Hoo boy! Half my examples in my old “poor and Q” argument were from the earliest chapters of Luke — yet of course there are good reasons for treating these as later additions to the original gospel. I’m wonder if any attempt to divine the origins of the gospels from textual studies is doomed given the strong likelihood of so many layers of redactions they were subjected to. Who is to say that the literal poor theme in Luke was not the work of a later redactor — or even original and with further accretions being added from the same “school” in response to various dialogue challenges. If there are reasons for taking Luke as initially dominant in Asia and part of the quatrodeciman types, an area in some rivalry with the Rome — wonder if there might be some grounds for a poor vs rich type “dialogue” there. But I’m just making all this up … thinking aloud only……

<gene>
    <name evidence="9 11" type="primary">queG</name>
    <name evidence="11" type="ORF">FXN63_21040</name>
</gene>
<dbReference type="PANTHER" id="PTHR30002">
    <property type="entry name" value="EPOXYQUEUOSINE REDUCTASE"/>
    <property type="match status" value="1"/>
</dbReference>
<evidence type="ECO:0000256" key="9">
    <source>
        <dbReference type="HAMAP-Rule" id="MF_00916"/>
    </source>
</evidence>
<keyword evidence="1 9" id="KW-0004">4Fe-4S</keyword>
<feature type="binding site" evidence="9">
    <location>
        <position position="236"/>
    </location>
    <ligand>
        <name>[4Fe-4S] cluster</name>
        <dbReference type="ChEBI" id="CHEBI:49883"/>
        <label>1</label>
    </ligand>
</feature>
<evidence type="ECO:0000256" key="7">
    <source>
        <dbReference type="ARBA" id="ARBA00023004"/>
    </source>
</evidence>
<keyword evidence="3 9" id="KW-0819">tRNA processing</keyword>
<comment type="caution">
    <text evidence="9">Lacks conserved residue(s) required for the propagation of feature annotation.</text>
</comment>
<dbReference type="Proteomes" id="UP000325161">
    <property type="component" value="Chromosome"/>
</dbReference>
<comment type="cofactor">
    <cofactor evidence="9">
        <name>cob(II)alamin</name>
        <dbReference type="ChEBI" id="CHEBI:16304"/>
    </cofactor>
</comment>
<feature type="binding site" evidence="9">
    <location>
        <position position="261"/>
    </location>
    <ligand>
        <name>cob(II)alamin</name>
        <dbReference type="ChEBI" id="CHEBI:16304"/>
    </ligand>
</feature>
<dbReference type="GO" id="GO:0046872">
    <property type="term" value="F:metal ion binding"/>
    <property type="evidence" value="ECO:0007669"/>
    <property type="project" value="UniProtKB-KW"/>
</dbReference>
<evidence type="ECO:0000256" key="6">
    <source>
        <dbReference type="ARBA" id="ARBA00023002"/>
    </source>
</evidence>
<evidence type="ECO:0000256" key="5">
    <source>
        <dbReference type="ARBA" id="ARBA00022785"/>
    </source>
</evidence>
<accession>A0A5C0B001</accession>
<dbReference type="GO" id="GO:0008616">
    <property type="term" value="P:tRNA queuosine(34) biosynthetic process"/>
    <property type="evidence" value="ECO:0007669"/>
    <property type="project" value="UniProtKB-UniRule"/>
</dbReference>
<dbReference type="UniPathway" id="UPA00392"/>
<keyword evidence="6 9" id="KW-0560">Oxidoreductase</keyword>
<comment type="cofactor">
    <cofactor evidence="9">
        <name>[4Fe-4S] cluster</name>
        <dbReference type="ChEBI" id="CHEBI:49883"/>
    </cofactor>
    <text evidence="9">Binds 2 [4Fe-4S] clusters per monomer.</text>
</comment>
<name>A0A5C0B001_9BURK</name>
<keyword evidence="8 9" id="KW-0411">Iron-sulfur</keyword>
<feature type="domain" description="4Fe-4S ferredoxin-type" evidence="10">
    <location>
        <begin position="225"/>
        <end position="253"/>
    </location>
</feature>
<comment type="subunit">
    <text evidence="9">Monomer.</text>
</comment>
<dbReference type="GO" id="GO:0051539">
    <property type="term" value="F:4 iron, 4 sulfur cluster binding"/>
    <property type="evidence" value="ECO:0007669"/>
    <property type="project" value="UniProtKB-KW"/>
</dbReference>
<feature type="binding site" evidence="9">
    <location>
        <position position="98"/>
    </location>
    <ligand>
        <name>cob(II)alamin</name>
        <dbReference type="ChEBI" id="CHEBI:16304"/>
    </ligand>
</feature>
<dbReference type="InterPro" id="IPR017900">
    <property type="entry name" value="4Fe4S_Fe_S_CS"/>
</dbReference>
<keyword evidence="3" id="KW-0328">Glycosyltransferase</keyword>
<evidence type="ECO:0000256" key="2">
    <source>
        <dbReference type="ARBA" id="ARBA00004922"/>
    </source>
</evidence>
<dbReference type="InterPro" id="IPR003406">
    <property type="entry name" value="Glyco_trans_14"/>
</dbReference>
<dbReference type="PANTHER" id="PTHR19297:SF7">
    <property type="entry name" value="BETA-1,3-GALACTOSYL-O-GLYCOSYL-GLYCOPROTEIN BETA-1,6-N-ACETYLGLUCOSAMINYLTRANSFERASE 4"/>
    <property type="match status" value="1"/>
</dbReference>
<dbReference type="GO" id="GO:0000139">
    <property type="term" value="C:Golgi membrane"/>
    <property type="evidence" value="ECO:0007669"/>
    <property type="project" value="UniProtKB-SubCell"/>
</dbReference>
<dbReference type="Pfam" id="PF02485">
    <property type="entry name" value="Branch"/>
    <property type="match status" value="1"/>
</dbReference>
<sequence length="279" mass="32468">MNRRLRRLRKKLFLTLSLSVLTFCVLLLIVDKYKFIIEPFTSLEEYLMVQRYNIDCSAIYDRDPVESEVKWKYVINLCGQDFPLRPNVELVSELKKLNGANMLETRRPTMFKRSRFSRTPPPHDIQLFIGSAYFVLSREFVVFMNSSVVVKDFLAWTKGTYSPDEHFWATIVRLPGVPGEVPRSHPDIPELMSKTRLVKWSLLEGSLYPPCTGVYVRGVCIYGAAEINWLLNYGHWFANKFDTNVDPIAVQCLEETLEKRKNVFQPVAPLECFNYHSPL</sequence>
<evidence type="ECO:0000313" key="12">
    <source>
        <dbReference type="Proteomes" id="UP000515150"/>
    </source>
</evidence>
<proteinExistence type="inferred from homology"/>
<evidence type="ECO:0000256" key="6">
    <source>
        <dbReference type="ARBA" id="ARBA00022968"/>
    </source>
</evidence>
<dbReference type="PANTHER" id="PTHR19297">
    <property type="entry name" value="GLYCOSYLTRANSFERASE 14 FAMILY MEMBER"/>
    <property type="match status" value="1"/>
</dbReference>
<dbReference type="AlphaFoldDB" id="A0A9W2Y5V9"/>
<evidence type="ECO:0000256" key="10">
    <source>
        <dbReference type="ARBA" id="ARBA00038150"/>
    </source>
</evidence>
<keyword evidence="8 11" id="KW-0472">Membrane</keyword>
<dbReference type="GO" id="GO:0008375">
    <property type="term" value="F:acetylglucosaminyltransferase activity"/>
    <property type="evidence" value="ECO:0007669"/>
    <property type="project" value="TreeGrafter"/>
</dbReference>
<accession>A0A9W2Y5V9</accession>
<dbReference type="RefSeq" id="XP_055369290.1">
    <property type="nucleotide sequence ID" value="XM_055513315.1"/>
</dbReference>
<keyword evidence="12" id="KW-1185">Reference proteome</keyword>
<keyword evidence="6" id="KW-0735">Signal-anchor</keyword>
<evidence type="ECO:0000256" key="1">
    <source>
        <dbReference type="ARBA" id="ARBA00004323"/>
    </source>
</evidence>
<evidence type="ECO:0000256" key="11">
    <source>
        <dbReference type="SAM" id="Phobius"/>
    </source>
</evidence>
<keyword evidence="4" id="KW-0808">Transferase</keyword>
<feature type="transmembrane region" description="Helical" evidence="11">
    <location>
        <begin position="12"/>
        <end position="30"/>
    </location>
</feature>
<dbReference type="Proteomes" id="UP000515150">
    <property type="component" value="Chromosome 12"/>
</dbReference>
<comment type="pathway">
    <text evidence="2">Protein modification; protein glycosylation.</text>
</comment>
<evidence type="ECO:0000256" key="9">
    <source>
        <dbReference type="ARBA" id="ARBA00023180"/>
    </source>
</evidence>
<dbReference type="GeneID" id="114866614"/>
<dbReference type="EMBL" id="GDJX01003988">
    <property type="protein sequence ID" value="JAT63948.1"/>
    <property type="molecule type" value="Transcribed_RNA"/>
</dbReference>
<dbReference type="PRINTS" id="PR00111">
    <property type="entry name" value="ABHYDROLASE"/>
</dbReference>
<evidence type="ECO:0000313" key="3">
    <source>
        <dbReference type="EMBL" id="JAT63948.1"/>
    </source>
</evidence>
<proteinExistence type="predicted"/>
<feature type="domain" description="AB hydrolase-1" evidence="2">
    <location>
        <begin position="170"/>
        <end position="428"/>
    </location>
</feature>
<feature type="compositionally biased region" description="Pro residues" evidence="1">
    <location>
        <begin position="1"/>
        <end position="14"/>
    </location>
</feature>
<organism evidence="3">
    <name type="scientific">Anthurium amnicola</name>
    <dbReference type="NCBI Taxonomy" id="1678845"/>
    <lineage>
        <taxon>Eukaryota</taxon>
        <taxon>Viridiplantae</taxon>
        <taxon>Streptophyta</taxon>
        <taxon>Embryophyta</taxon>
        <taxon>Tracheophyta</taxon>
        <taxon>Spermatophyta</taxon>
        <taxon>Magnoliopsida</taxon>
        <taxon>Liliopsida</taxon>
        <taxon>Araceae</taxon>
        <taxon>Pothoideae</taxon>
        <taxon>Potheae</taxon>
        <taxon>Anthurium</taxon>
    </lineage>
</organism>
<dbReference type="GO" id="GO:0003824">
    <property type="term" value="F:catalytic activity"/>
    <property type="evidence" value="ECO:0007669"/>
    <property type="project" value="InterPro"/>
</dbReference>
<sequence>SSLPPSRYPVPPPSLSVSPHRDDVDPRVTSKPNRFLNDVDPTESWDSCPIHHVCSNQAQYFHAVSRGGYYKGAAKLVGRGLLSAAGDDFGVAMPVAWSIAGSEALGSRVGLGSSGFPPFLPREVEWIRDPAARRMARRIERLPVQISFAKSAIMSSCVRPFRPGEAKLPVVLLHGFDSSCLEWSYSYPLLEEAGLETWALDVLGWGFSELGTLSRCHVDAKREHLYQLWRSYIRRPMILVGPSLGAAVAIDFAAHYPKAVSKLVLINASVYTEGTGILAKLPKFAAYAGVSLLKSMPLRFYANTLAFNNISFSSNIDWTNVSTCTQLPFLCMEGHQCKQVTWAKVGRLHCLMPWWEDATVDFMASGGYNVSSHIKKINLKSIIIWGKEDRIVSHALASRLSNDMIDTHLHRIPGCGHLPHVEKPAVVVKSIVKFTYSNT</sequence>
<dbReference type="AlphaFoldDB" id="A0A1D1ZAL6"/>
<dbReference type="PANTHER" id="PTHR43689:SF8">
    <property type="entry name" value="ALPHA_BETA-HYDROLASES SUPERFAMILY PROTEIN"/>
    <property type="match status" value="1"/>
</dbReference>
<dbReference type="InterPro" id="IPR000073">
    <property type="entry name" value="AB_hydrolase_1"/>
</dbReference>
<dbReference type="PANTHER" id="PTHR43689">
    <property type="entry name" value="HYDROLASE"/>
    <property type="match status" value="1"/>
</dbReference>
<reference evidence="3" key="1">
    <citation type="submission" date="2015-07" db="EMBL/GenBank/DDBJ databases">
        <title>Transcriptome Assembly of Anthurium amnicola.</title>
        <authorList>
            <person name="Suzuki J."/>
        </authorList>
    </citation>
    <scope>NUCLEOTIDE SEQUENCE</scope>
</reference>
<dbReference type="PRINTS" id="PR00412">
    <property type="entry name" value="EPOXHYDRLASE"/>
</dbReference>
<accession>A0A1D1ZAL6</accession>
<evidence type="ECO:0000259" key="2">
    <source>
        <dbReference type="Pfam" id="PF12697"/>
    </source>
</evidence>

Why do I always seem to catch up with the older work last? Here are my notes from Alfred Loisy’s Origins of the New Testament (originally 1936) on the evidence for tradition concerning the Gospel of John.
The Gospel of John was a latecomer and “the elders” in Asia, specifically Ephesus, who were pushing for its acceptance had to compete against the synoptic gospels. To make the new gospel acceptable at such a late date it was necessary to attribute to its author a very long lifespan — from being a young man in the time of Jesus and living up till the time of Trajan (98-117). The Elders were able to say that they had conversed with this very elder John in the early years of the second century. (If he had been 20 at the time of Jesus’ crucifixion he would have been 90 years old in 100 ce.) In reality the apostle John was never in Asia but was confused with John the Elder there.
Loisy arrives at the above scenario from the evidence in Irenaeus, the Gospel of John itself, and the testimony of Papias. Continue reading “Loisy on The Gospel of John”